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Using the Heliscope to Sequence Yourself

Stephen Quake, Stanford University researcher and co-founder of Helicos, and his team sequenced a male human of European descent (aka Quake himself) using the Heliscope, they report in Nature Biotechnology. Our sister publication GenomeWeb Daily News reports that it took four weeks and $48,000 in reagents to sequence Quake's genome. The machine, which the New York Times says is "about the size of a refrigerator," costs, according to Quake, "about $1 million, depending on how hard you bargain." With it, the researchers generated billions of reads, averaging 32 base pairs in length, and 28x average coverage. They have also determined about 2.8 million SNPs. "You have to have a strong stomach when you look at your own genome," Quake tells the Times. At Genetic Future, Daniel MacArthur compares the new Heliscope data to current data coming off second-generation platforms to determine "just how far the company has to go before it can hope to compete."

The Scan

Study Finds Few FDA Post-Market Regulatory Actions Backed by Research, Public Assessments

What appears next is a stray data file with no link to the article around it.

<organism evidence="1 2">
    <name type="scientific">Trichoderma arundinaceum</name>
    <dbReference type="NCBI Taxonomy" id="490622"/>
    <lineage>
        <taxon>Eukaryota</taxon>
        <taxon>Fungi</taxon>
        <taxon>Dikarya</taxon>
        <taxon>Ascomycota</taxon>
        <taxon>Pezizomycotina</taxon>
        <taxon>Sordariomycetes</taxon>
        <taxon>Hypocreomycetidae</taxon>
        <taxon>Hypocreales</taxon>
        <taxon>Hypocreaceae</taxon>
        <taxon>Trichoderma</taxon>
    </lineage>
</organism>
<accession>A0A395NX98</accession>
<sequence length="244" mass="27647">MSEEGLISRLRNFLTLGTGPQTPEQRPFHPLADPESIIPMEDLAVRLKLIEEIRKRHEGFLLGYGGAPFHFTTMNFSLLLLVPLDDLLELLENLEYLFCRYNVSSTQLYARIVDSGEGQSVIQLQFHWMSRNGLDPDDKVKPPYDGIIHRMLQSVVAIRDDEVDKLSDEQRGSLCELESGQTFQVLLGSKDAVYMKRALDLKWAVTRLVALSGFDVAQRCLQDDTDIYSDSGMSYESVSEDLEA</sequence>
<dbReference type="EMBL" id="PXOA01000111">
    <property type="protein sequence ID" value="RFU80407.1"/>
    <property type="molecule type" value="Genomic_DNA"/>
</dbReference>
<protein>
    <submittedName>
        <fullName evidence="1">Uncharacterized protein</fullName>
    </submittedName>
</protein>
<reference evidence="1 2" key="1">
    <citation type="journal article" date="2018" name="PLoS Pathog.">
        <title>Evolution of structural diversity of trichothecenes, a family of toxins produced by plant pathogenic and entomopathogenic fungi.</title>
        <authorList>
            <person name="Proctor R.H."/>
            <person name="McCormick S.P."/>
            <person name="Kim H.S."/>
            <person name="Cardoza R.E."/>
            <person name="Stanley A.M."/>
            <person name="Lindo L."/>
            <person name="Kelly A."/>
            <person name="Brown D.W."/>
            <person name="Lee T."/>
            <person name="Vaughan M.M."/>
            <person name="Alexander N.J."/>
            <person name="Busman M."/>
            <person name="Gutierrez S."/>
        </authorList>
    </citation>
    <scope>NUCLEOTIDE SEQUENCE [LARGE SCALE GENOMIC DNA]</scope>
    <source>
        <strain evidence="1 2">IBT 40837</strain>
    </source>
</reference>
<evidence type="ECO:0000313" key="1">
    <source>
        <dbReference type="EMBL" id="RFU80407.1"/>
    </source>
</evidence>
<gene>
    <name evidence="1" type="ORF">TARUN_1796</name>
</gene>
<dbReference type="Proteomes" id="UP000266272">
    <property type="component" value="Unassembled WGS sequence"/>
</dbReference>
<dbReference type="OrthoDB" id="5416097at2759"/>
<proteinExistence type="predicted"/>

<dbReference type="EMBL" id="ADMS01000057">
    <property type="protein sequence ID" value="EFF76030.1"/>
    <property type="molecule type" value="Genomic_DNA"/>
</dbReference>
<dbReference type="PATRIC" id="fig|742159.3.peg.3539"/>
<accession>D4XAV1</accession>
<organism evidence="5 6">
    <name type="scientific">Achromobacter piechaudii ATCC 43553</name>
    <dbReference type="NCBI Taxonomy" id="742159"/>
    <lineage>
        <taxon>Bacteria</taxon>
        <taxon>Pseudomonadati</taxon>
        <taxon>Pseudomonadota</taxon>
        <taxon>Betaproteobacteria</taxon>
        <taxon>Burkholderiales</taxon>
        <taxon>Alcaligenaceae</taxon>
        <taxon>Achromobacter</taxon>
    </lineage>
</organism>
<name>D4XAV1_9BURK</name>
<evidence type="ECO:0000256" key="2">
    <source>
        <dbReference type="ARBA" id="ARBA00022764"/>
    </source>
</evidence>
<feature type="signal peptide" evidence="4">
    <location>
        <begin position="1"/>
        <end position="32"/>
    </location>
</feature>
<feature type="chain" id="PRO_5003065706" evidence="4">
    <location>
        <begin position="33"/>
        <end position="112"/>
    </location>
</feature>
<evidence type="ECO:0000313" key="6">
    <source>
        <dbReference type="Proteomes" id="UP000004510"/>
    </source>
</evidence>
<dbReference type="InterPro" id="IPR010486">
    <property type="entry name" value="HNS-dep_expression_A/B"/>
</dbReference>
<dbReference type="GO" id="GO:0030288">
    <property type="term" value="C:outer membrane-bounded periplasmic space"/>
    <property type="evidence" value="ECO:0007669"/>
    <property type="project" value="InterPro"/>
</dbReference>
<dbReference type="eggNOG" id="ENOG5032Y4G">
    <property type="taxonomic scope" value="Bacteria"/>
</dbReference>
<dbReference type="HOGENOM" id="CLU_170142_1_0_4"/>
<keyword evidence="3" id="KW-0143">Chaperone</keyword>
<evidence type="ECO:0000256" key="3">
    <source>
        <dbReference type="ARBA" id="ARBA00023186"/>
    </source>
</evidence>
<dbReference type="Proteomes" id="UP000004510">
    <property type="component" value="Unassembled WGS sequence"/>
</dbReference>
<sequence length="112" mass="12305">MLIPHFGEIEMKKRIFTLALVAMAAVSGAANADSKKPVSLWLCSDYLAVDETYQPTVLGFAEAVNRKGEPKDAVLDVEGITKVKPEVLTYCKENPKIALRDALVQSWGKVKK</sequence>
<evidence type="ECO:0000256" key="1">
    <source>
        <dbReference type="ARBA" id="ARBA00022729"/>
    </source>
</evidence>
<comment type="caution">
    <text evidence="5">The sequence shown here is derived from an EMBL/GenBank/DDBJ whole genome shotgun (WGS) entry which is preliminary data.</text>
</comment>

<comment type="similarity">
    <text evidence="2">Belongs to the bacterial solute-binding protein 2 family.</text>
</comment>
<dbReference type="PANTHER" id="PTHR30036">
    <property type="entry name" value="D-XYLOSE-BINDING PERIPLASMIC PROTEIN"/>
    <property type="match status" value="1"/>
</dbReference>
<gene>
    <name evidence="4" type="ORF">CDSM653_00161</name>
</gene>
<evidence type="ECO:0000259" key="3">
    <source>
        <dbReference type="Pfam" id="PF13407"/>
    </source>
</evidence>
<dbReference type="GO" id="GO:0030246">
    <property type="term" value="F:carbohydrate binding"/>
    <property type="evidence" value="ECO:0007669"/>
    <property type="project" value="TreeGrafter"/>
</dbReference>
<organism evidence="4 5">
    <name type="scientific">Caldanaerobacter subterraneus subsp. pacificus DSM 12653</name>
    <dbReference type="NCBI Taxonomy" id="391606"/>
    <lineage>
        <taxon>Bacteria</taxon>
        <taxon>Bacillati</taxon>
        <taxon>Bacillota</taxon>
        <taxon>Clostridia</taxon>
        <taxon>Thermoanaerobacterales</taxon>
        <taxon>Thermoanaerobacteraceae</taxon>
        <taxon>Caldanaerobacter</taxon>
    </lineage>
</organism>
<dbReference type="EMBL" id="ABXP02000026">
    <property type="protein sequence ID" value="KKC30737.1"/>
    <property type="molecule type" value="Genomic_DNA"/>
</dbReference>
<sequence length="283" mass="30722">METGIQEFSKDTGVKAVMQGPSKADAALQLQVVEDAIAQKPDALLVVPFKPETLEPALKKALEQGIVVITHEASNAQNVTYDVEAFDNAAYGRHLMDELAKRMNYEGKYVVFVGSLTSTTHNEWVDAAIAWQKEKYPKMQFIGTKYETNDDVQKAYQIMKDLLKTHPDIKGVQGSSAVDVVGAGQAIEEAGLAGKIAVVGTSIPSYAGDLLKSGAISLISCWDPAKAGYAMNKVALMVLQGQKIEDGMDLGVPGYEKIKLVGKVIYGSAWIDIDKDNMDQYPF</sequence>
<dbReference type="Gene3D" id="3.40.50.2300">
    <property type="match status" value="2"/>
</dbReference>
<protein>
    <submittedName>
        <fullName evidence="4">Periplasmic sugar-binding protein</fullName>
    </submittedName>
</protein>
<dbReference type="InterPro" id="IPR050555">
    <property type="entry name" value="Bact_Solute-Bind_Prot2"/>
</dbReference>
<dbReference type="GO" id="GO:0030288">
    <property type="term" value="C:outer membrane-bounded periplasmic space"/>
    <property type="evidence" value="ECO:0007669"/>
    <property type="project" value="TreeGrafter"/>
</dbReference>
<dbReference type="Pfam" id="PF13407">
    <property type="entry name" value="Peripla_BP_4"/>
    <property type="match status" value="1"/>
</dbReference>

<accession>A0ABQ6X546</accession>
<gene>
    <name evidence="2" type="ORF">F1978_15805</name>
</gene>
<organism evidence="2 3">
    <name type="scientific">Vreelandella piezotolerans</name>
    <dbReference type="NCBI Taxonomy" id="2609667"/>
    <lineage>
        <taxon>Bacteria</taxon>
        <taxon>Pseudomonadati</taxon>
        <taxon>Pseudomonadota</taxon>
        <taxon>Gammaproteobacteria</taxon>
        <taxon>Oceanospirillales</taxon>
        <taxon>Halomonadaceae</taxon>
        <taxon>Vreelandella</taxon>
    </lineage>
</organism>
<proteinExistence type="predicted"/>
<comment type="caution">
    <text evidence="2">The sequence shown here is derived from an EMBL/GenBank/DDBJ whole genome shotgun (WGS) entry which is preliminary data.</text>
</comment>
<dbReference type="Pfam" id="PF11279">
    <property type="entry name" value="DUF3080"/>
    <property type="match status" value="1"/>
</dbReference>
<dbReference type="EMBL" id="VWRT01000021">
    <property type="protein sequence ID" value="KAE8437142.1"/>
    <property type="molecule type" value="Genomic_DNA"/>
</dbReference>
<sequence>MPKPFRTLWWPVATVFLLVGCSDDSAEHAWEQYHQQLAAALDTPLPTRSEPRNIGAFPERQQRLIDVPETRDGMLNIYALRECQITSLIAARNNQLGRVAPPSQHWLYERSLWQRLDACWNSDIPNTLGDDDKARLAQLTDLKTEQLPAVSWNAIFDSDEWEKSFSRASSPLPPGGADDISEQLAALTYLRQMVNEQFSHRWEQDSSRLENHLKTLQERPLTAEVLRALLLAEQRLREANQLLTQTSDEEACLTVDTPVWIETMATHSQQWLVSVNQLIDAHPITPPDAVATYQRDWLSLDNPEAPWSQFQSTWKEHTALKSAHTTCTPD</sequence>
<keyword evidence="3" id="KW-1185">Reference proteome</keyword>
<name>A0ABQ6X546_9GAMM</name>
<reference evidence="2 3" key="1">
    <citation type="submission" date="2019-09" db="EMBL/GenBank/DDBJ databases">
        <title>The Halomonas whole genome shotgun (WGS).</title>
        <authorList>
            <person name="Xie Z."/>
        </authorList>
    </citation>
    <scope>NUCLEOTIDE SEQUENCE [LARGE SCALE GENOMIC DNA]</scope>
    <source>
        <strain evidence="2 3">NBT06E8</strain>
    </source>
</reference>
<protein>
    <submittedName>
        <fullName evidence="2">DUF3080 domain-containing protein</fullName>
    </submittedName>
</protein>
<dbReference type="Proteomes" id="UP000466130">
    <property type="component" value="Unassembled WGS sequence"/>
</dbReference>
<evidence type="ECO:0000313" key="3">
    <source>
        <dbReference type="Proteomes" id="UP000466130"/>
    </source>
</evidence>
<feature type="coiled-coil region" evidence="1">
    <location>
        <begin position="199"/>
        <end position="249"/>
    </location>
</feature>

A Yale University-led team examines in The BMJ safety signals from the US FDA Adverse Event Reporting System and whether they led to regulatory action.

Duke University Team Develops Programmable RNA Tool for Cell Editing

Researchers have developed an RNA-based editing tool that can target specific cells, as they describe in Nature.

Novel Gene Editing Approach for Treating Cystic Fibrosis

Researchers in Science Advances report on their development of a non-nuclease-based gene editing approach they hope to apply to treat cystic fibrosis.

Study Tracks Responses in Patients Pursuing Polygenic Risk Score Profiling

Using interviews, researchers in the European Journal of Human Genetics qualitatively assess individuals' motivations for, and experiences with, direct-to-consumer polygenic risk score testing.